Sunday, May 30, 2010

The Waiting Game

In the business of writing, a lot of waiting is involved. Waiting for that perfect idea to present itself. Waiting for the perfect words to flow onto the page. Waiting until you've edited it so many times, that you think you might be going blind in one eye. And that's all before you've even submitted your story.

After all that waiting, the waiting really begins. You have to wait for the acceptance or rejection of a person that you have never met-the literary agent. Then,if they like you, you have to wait for them to pitch your story to different publishing houses. If your story is purchased by a publishing house, you'll be waiting for someone else to rewrite your story, the right way-the editors:) And then, if you're really lucky, you'll be waiting another year or so for your book to be published. It's enough to drive a person mad!

For those who have been stuck in the cycle for years, I pray for you. For those of you who are just starting out,I pray for you. For those of you who are brave enough to endure this kind of rejection on a daily basis, I pray for you.

I pray that we will all be published one day. I pray that we will all become fabulously wealthy. I pray that your quest is short, but that your adventure never ends. And I pray, that this experience will make you a kinder, better human being for going through it.

Good luck fellow writers! May your "wait" be short, and your successes long lived.

Thursday, May 27, 2010


A Stanfordism is a direct quote from the lips of Jessica Stanford. We all have little "isms" that we make up throughout the years. When we reveal our "isms", we open up a tiny window to our very souls. Feel free to comment with one of your "isms" or life quotes.

Stanfordism #1 ( For Teachers during homeroom)
Are you doing something other than one of the 5 "ings"?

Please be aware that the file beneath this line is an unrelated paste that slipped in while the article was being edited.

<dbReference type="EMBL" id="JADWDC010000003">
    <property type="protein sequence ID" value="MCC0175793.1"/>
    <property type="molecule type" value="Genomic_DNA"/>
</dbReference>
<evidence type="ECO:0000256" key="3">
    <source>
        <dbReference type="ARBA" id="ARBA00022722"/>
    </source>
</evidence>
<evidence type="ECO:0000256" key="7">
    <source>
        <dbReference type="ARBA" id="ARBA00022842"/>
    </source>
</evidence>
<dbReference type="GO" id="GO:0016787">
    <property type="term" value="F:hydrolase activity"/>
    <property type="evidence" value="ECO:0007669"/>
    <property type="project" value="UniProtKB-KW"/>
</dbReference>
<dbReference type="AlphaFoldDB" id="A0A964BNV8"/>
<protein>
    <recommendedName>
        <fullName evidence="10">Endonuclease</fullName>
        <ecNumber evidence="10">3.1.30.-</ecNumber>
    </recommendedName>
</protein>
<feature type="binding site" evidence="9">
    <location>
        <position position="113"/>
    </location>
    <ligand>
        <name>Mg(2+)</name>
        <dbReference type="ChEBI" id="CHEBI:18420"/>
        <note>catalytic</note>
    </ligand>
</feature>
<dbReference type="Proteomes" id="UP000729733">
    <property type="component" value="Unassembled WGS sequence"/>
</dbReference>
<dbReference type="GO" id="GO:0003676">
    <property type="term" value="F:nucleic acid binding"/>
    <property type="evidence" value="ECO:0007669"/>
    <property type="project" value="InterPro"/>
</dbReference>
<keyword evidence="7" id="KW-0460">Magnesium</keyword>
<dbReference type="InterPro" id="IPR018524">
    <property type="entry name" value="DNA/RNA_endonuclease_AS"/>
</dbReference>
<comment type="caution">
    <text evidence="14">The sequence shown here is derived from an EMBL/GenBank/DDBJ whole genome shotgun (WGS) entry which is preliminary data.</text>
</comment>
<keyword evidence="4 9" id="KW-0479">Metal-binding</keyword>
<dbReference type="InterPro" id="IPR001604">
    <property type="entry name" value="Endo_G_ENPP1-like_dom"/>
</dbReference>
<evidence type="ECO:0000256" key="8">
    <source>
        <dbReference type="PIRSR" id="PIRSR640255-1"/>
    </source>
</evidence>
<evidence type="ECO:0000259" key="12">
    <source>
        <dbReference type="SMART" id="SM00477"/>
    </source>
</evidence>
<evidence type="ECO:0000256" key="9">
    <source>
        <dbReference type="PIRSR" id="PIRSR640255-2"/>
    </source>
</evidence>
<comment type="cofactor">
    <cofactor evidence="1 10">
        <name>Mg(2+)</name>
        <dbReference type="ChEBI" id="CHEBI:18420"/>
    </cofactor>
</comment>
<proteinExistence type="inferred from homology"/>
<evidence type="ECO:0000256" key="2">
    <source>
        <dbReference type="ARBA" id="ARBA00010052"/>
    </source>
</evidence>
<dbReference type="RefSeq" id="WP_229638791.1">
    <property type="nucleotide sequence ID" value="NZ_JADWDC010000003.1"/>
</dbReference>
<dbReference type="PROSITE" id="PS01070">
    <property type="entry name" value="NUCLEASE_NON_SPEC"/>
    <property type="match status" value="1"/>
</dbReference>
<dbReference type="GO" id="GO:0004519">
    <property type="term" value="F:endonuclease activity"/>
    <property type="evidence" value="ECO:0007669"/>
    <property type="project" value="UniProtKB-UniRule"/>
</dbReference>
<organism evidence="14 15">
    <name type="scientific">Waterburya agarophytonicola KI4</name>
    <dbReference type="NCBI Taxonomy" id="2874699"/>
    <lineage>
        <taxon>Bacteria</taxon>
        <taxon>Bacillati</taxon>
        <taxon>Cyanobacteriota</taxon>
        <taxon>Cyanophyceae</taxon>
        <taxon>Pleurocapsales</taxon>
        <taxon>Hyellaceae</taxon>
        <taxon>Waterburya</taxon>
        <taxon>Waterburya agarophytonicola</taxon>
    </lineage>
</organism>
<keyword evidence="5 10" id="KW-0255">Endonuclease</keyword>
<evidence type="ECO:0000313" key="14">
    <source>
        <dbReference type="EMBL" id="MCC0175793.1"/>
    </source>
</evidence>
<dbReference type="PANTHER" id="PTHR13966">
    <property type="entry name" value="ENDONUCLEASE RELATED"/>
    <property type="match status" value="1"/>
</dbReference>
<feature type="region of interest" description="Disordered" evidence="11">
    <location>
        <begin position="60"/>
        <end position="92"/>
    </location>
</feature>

1. sitting
2. eating
3. reading
4. testing
5. or sharpening
If the answer is yes, you will be "changing" your color. (aka getting in trouble)

Stanfordism #2 (For Writers)
For a writer, writing is as involuntary and life sustaining as taking a breath or the beating of one's own heart; take away his/her pen, and the writer will surely die.

Sunday, May 23, 2010

I Blame Dr. Seuss!

We've all read the countless blogs and articles about rhyme versus prose. To sum it up, editors and publishers loathe stories that rhyme. Apparently, reading stories that rhyme is like eating spinach-beneficial, but hard to swallow. And while some rhyming stories are still being published, there are thousands of these stories in slush piles throughout the country.

My first set of questions is directed toward the children's writers out there. Has this recent trend in publishing stopped you from trying to write stories that rhyme? Have you abandoned your love of rhyme, and started writing only stories in prose? Or, do plan on waiting out this ridiculous trend in publishing?

My second set of questions is directed toward the parents of children readers. Since you are the book purchasers, your opinion matters a lot. What types of stories do you buy for your children? Do some of these books have rhyme? Do you agree that there are too many rhyming books in the marketplace? And lastly, what is your favorite children's book of all time?

As a writer of both rhyme and prose manuscripts, I do have a preference. When I write, I prefer to write in rhyme. When I purchase books for my children, I buy books in rhyme. If I really think about it, this could be due to the fact that my children are five and under. I think as writers, we tend to write what we know. Right now, I know everything there is to know about what boys five and under like to read.

But if I'm really being honest, I blame Dr. Seuss. The Cat in the Hat, was the first book that I ever read on my own. And you know what they say about firsts, you never, ever forget them.

Dr. Seuss was/is the greatest children's writer of all time. He was a wordsmith. He was a captain of the imagination. He was a rhyming legend. And because of that, we celebrate a week in his honor, once a year. Now can you think of another author that has that kind of honor? I can't.

Rhyming, when done well, is a masterpiece of words. Rhyming, when done well, will stand the test of time. Rhyming, when done well, will sell, sell, sell.

So I won't stop rhyming. No matter what the trend is, I will write what I feel. Now matter what the trend is, I will write what I enjoy reading.